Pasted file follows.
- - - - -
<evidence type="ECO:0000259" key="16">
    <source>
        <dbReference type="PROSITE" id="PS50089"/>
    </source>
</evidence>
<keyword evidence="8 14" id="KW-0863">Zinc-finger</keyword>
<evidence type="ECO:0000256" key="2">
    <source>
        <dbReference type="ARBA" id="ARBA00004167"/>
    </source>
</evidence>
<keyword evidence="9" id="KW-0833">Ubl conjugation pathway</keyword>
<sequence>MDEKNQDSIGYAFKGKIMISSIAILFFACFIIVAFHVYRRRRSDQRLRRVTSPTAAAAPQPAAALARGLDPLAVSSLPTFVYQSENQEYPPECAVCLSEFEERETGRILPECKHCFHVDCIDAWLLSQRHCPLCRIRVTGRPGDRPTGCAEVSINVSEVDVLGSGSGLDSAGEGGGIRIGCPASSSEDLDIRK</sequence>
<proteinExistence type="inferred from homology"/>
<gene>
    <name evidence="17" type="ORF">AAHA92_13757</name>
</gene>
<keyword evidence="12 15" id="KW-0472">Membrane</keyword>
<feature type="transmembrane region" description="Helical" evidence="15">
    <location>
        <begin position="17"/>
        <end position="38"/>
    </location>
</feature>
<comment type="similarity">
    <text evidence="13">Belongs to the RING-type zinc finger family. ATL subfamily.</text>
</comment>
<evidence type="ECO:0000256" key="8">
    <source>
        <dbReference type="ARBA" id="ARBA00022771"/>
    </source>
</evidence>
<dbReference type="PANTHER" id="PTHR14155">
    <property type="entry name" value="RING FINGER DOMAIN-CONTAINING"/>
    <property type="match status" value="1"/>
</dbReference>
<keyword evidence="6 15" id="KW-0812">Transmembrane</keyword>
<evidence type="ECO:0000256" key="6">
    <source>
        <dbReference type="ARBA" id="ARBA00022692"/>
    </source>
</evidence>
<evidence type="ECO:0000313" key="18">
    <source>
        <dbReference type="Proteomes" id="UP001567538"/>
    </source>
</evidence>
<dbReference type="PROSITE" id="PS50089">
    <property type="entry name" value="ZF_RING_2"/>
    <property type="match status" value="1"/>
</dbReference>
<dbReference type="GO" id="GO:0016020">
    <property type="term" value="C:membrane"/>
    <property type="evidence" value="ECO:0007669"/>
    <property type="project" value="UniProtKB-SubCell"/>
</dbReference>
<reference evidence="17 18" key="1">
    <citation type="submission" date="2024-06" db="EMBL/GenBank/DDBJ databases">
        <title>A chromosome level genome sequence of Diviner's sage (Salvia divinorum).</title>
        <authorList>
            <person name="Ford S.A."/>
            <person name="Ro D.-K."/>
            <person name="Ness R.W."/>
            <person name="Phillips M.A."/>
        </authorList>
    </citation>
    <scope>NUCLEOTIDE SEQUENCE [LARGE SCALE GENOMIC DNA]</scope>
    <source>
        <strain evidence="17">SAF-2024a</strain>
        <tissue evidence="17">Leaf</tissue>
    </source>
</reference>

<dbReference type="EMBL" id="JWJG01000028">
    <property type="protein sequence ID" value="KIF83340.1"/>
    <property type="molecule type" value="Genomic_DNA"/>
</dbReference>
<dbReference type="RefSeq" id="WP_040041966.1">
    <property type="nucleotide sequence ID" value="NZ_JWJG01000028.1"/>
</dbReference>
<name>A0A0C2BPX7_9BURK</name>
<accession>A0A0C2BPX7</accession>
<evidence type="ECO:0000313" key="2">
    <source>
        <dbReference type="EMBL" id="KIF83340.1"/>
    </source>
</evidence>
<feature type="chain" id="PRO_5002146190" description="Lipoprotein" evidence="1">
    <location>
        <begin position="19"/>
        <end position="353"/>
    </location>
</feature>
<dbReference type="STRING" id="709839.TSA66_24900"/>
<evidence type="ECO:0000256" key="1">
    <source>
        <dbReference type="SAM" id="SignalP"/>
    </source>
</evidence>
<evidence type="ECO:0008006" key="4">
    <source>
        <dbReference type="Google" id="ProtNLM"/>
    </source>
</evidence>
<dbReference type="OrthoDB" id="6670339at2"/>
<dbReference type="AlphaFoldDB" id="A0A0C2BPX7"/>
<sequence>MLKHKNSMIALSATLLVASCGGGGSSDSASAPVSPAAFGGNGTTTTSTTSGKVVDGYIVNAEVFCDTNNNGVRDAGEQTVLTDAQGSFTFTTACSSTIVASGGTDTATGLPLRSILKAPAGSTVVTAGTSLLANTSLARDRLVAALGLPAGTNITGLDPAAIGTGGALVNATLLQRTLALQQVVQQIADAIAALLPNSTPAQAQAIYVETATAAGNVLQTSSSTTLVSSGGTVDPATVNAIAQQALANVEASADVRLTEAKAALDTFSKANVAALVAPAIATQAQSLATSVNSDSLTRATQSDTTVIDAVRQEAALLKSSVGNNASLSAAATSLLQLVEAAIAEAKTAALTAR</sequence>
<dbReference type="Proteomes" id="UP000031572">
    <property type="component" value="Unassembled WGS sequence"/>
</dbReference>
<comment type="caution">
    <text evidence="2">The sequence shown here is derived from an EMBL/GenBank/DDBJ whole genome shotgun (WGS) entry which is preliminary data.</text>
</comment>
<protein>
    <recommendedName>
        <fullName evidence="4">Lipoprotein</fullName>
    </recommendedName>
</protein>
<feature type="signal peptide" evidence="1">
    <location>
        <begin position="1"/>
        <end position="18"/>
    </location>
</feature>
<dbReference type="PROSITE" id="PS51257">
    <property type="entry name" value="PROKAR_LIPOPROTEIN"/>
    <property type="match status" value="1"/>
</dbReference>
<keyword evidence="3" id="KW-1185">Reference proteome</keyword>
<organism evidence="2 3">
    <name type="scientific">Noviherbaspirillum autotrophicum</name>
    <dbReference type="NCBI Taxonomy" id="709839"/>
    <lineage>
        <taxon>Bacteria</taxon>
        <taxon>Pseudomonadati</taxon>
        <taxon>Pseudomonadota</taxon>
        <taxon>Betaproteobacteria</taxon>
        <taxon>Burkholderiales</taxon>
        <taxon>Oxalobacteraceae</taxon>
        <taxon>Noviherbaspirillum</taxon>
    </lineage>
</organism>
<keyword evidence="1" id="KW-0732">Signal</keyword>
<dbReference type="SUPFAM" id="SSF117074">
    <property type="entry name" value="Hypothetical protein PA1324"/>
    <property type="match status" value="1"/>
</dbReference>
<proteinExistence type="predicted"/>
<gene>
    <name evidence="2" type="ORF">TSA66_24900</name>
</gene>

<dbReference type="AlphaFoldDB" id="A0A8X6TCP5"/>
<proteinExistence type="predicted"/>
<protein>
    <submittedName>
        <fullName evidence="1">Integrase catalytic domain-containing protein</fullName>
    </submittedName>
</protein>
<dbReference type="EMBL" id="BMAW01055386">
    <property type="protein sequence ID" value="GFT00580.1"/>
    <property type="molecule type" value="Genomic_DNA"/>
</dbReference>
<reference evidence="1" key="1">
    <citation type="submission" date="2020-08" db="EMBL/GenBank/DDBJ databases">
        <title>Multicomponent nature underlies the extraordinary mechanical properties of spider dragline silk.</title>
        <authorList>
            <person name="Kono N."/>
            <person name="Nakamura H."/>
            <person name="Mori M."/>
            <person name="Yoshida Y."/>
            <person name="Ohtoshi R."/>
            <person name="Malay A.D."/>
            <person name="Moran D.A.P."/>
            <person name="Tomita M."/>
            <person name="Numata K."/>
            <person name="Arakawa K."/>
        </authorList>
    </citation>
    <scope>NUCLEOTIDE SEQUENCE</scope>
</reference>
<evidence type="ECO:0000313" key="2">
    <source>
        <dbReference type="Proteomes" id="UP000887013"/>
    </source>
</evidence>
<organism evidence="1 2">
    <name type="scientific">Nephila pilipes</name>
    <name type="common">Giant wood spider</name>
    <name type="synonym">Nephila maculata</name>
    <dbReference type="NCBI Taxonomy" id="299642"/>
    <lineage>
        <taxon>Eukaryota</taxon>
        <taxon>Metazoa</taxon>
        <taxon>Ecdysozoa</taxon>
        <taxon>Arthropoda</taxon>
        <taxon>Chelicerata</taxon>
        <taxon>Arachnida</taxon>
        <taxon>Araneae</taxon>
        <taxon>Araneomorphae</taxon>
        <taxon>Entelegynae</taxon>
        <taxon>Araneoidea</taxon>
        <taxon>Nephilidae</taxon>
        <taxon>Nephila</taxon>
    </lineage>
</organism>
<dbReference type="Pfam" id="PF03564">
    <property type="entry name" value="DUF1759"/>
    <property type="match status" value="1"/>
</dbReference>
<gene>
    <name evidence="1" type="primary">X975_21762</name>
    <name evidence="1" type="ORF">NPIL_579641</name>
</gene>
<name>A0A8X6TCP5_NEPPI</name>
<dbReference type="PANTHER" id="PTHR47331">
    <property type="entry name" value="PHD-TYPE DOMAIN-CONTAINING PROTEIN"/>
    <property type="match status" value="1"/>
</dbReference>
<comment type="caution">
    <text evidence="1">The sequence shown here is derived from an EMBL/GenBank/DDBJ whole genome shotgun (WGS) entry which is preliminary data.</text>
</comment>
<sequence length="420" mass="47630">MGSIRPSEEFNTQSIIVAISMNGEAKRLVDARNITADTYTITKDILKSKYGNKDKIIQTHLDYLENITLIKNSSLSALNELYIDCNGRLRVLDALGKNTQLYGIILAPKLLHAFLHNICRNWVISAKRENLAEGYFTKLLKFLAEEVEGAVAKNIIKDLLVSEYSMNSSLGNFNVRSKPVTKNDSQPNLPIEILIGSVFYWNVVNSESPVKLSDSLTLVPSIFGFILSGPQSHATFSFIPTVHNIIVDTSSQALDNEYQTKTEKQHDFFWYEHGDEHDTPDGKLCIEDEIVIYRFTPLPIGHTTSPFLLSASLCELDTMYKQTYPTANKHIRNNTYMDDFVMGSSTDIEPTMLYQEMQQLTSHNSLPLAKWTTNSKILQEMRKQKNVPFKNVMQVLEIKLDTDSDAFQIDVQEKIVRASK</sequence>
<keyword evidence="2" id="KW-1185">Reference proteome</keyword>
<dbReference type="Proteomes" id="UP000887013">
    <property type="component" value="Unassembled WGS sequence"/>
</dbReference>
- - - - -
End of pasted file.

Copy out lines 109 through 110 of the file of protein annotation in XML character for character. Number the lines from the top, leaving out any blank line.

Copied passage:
</dbReference>
<comment type="caution">